Autobiography Page-A-Day #7

Snapshots from my life, one question at a time. Problems I had with my parents growing up:

We’ll begin where I began, with my mother. When I was young, we were constantly at odds over hair-brushing. I would scream and lament at the tiniest tug of the tresses as a child. As an adult, my mother had this horrid knack for asking me repeatedly what I planned to do to remedy situations I had no control over. She was always in my personal space, and seemed to get into it more so when I asked her to stop. I would get in trouble all the time for picking on my brother, and I hated waking up, which ran contrary to her love of waking people up, namely me.

She just didn’t understand me when I was a teenager, and she embarrassed me in front of my friends for sport. I didn’t outright brawl with my mother, she would say, “I’m not mad, just very disappointed, you really let me down.” Honestly this was absolutely the worst possible thing, I would have rather she scream at me.

I really didn’t like it when she made “ahi surprise” for dinner because we knew it was just tuna casserole. She really didn’t (doesn’t) like it when I borrow her clothes and her shoes. According to her I could ruin a pair of heels walking across a carpeted room.

My mother was the yin to my yang.


My father is as expected a horse of a different color. Shall we go with vermilion? Our biggest fights were about everything. He tried to blend families twice, the first with a bipolar woman who had four children, the second with a woman who had borderline personality disorder and two children from two different men one of which had disowned his son and the other who was in jail. This second woman was particularly heinous, attempting to knock both my brother and I out of my father’s heart, and I’d be lying if this habit of finding the worst women imaginable to add to our lives ever so temporarily weren’t a point of contention between my father and I.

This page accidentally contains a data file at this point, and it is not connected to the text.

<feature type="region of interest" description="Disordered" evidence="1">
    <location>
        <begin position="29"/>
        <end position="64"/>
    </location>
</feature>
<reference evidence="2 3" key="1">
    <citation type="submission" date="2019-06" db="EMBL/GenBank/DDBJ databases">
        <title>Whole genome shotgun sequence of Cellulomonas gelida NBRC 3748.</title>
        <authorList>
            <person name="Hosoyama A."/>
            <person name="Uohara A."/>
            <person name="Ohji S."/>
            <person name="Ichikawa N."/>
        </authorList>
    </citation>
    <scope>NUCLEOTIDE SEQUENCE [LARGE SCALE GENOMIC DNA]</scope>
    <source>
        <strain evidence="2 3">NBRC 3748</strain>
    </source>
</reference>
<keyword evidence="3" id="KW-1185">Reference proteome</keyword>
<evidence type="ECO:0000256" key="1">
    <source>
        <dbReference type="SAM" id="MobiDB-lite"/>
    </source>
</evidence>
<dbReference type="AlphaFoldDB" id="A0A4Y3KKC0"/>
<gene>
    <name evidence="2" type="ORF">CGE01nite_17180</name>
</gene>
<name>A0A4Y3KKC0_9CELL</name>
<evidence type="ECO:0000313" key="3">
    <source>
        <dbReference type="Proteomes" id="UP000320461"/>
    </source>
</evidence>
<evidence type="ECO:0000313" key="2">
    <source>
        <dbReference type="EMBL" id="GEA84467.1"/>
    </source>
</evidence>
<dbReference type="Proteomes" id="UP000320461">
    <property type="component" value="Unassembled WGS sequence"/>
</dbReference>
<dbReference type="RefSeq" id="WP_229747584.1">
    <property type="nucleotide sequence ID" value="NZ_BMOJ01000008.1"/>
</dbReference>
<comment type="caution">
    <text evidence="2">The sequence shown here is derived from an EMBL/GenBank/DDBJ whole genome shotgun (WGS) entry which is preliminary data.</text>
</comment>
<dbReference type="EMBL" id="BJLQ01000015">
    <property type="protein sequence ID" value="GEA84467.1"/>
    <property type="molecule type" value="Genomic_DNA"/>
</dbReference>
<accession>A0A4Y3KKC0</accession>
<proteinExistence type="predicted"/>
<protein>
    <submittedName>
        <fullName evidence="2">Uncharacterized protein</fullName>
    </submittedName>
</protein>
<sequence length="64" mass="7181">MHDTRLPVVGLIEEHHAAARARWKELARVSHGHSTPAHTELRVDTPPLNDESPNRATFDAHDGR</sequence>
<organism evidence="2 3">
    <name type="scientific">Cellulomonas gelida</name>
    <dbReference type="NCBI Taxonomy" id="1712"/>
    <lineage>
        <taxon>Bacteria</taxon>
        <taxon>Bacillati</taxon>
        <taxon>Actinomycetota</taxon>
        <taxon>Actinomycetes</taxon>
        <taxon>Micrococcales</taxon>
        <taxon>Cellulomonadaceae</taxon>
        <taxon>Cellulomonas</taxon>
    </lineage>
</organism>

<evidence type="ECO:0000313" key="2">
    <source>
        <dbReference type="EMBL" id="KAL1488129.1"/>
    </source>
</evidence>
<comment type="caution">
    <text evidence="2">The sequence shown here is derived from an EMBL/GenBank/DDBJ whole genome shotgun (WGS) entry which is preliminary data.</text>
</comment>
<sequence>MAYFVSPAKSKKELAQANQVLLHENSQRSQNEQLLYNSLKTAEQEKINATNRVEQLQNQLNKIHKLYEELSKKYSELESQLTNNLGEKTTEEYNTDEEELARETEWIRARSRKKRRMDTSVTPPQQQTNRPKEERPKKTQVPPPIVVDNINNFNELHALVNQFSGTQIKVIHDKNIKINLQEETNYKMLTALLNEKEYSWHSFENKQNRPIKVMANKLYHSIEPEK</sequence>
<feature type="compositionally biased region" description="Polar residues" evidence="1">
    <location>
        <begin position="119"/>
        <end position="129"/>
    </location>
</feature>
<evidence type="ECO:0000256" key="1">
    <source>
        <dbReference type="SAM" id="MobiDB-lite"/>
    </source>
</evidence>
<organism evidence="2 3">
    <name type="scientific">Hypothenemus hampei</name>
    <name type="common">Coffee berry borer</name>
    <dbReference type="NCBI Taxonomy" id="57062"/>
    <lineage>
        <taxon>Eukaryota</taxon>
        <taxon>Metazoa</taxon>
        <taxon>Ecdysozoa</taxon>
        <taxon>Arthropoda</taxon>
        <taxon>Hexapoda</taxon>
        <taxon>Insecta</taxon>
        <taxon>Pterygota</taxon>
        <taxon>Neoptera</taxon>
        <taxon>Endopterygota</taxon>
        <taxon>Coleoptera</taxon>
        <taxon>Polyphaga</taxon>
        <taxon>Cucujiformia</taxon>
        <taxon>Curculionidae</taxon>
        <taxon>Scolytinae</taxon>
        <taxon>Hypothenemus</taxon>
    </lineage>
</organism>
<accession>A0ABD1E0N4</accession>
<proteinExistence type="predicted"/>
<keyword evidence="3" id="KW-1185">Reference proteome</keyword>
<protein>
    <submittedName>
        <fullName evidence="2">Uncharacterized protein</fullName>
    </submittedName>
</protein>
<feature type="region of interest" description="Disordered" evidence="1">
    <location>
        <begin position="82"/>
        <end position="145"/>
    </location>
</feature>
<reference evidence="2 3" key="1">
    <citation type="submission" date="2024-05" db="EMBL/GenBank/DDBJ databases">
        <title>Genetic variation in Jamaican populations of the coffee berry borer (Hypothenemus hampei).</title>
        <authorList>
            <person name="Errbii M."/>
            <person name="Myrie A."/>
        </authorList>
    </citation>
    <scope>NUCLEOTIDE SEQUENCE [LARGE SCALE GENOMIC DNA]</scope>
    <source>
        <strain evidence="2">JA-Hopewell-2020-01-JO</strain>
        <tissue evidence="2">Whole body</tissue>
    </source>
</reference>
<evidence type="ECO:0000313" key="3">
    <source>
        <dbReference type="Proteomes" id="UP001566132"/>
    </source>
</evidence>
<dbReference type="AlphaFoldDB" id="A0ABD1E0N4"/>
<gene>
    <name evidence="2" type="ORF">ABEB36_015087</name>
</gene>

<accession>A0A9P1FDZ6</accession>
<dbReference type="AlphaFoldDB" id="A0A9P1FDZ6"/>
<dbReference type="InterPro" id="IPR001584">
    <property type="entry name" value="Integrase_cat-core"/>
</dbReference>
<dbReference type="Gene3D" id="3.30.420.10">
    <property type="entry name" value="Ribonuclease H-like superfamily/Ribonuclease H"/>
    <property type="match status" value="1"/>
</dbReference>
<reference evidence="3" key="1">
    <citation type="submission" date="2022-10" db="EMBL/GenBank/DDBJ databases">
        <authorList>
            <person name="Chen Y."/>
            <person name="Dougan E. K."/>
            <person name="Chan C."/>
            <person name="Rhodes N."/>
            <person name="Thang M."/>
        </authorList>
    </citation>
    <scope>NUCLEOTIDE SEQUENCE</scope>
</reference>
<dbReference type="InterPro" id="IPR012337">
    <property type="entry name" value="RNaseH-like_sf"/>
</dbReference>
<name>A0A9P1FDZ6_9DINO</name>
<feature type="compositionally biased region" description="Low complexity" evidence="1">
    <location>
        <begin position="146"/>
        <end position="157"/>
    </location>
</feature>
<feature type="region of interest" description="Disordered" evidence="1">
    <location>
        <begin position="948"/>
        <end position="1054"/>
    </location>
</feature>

He yelled constantly, and I yelled right back, and our screaming matches would get so heated that he once told me that he could actually feel his heart racing so hard he, “might have a heart attack.” He could be narcissistic, and the truth as he saw it would change to fit his ideal. He said terrible things about our mother in front of us and had to always be in control. He was never wrong and apologies were infrequent. He was my coach for every sport and I had to be the best. It bothered him that I was not popular at school as he had been. He never seemed to be on my side and had superficial values, always pressuring me to maintain physical beauty and social popularity.

My father was a lot like me.

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